MICROSCOPY: 3-D microsurgery uses light-sheet fluorescence microscopy

In light-sheet microscopy, an illuminator encompasses the entire focal plane of a microscope objective lens and projects a microns-thick light sheet that illuminates only the specimens that lay within the objective’s focal depth.

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In light-sheet microscopy, an illuminator encompasses the entire focal plane of a microscope objective lens and projects a microns-thick light sheet that illuminates only the specimens that lay within the objective’s focal depth (see www.laserfocusworld.com/articles/142833). Scientists at the European Molecular Biology Laboratory (EMBL; Heidelberg, Germany) are using this technique combined with fluorescence microscopy and plasma-induced laser-ablation methodologies to study in vivo biological functions and perform three-dimensional (3-D) laser microsurgery.1


A light-sheet or single-plane illumination microscope (SPIM) with fluorescence-imaging capability combined with a pulsed ablation laser in one instrument can perform imaging and microsurgery in three dimensions. A microtubule is easily targeted and cut (top; blue line). Two seconds after dissection (bottom), the cut region is clearly visible, with minimum impact on the surrounding medium. (Courtesy of European Molecular Biology Laboratory)
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The researchers use the laboratory’s single-plane illumination microscope (SPIM)-an implementation of light-sheet-based fluorescence microscopy-combined with a pulsed-laser-based microsurgery setup in a single instrument to image and manipulate biological processes ranging in scale from microns to millimeters.2

In the optical setup, laser microsurgery is performed by a frequency-tripled Nd:YAG laser at 355 nm with 470 ps pulse duration and a pulse repetition rate up to 1 kHz. The laser is focused by a series of lenses with different numerical apertures to tailor the beam diameter to the size of the feature to be ablated or cut. The software-controlled ablation beam is coupled into the SPIM detection path using a dichroic mirror. The specimen can be translated along the z-axis for improved depth imaging during ablation or observation.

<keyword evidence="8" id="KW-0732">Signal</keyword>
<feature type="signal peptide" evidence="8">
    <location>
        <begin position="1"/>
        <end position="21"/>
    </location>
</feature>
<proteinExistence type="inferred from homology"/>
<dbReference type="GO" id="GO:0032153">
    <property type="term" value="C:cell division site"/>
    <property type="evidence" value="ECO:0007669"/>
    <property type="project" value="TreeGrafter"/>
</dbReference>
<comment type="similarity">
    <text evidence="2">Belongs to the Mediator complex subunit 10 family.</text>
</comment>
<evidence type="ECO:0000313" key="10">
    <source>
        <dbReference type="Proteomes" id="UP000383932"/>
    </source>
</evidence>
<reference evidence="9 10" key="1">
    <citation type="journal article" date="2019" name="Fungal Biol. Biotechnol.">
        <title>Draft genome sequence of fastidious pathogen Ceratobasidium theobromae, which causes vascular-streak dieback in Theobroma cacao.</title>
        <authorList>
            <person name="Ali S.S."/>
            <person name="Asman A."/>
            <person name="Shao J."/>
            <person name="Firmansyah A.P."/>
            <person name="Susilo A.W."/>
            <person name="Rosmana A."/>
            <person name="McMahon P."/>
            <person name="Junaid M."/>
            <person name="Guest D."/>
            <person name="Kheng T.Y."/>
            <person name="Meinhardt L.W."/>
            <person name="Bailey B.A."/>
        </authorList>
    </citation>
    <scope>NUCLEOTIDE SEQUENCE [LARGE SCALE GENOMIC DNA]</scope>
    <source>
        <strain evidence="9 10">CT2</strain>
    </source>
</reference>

In one of several experiments, microtubules are targeted and dissected using the SPIM nanoscalpel system (see figure). Microtubules, confined in a glycerol solution, are illuminated at a fluorescence wavelength of 514 nm. One of the microtubules is cut using 50 pulses of the UV ablation laser with individual energies of 40 ± 5 nJ with a 1 kHz pulse repetition rate. The speed and tight focus of the ablation process minimizes ultraviolet photobleaching of the microtubules and reduces disturbances of the surrounding microtubules in solution.

In another experiment, the researchers performed 3-D microsurgery on a millimeter-scale caudal zebrafish fin. A section of fin was cut by 15 UV pulses with individual energies of 0.57 ± 0.03 µJ at a repetition rate of 800 Hz. Although 3-D fluorescence images show photobleaching in the vicinity of the laser cuts, transmission images demonstrate precise material removal, again with limited disturbance to surrounding tissue.

“The primary rationale for developing such a 3-D nanoscalpel was to be able to perform laser dissection deep into embryos but also in 3-D cell clusters,” said researcher Emmanuel G. Reynaud. “In fact, in the body, cells exist in complex 3-D arrangements. These arrangements are critical to the functions in the body and provide much more faithful replicates of cell behavior in vivo than is possible using two-dimensional substrata. Now, with this tool we can perform single-cell ablation anywhere in a cell cluster and follow the consequences, macrophage migration, tissue repair, and cell response in a more physiological and relevant environment.”

Gail Overton

REFERENCE

1. C.J. Engelbrecht et al., Optics Express15(10) 6420 (May 14, 2007).

2. K. Greger et al., Rev. Scientific Instruments 78, 023705 (2007).

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